The grand jury decision has shocked some, dismayed others, and confirmed what many believe -- justice for young African American men is applied haphazardly at best. But the more concerning questions for me loom around the lack of transparency and due process. While many in Ferguson, MO and around the world believe nothing short of a guilty verdict would be acceptable, the fact that the accused doesn't even have to go trial is most concerning.
I've asked myself over and over, how would the stalwarts of the American Civil Rights Movement have handled the pronouncement and the anger that reverberated throughout communities nationwide? And how would they have moved forward to ensure it never happened again? Dr. King stated, "A riot is the language of the unheard." Certainly they would have called for calm and they would have activated a network of prayer. But, then they would have organized and developed a plan. That plan of action would likely involve a sacrifice from all of us to accomplish the desired goal.
Are we ready to make the sacrifice necessary, for however long, to ensure that the system of justice that our democracy holds up as being blind is actually applied equally? Are we prepared to operate outside our comfort zone to benefit the many? Are we willing to deny our wants for the greater good? Are we willing to continue to do the hard work started by the names we've become so familiar with as defining the Civil Rights Movement? And are we willing to recognize that most movements start with young people? So, it's imperative that the Dream Defenders have an equal seat to the NAACP at the planning table.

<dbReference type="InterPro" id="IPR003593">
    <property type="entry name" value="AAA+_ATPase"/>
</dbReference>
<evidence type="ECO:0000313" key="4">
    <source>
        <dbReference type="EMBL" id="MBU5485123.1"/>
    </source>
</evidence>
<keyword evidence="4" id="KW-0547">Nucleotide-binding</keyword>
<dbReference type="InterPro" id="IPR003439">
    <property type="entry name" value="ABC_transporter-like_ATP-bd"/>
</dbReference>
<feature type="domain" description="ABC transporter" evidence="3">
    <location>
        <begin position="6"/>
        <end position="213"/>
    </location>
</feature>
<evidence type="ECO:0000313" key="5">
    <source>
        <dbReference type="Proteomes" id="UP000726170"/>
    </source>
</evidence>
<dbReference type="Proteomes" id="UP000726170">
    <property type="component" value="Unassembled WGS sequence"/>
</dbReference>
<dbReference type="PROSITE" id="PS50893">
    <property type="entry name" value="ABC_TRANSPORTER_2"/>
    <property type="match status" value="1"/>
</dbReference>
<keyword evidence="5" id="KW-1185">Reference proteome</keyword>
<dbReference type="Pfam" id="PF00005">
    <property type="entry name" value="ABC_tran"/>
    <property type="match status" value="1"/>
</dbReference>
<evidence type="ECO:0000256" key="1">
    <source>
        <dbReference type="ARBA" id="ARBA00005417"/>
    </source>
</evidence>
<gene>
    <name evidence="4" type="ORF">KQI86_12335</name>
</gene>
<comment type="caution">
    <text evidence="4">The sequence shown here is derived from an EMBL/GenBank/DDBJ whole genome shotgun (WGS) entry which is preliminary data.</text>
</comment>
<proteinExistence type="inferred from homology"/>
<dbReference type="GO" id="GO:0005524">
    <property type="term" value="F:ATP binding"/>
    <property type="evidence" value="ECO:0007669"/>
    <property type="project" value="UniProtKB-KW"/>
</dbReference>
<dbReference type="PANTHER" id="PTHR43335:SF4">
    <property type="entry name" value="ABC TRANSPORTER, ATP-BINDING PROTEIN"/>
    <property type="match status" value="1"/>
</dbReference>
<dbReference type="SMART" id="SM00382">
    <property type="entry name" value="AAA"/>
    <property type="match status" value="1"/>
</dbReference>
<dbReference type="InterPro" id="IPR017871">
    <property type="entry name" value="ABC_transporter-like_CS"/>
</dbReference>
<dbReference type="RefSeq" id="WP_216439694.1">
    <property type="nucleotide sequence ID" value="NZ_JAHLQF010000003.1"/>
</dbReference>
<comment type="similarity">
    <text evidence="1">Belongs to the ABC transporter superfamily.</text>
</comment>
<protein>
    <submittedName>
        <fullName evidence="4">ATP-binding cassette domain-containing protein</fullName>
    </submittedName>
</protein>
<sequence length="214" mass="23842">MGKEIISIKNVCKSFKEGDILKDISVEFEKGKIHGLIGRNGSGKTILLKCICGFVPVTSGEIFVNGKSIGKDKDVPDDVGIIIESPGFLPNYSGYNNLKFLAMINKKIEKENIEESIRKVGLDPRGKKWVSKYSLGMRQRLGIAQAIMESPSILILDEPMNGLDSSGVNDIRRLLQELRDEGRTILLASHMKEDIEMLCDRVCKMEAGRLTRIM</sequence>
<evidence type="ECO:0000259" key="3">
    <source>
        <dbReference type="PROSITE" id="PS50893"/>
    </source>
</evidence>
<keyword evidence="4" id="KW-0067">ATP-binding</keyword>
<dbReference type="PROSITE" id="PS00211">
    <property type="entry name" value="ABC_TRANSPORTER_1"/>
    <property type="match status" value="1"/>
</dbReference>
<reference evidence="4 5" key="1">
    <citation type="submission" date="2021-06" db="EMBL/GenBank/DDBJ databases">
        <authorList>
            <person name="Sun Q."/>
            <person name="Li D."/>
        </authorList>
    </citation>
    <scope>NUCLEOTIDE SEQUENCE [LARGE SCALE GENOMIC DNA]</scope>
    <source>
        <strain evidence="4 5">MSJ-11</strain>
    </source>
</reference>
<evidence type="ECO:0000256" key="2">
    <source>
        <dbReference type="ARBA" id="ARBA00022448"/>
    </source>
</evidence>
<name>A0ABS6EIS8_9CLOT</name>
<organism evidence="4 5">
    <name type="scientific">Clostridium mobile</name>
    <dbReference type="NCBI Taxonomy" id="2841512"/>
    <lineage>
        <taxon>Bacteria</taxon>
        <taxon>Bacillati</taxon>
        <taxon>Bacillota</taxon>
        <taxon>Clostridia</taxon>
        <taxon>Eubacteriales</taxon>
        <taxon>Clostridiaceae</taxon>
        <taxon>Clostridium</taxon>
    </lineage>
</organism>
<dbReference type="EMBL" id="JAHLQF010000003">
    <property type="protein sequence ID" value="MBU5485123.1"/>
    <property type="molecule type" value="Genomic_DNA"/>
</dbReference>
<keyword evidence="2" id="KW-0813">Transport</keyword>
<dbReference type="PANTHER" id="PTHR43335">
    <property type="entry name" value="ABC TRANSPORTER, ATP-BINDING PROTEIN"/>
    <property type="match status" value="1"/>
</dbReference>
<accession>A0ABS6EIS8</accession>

I pose these questions because they must be answered in the very near future. I wish I could say that we've seen the last of these tragic deaths of unarmed African American men. But we know that nothing will change unless WE demand a change. It will require all of us -- black, white, Latino, Asian, gay, straight, male and female to be engaged citizens demanding transparency and equal treatment for everyone under the law. That was Dr. King's dream!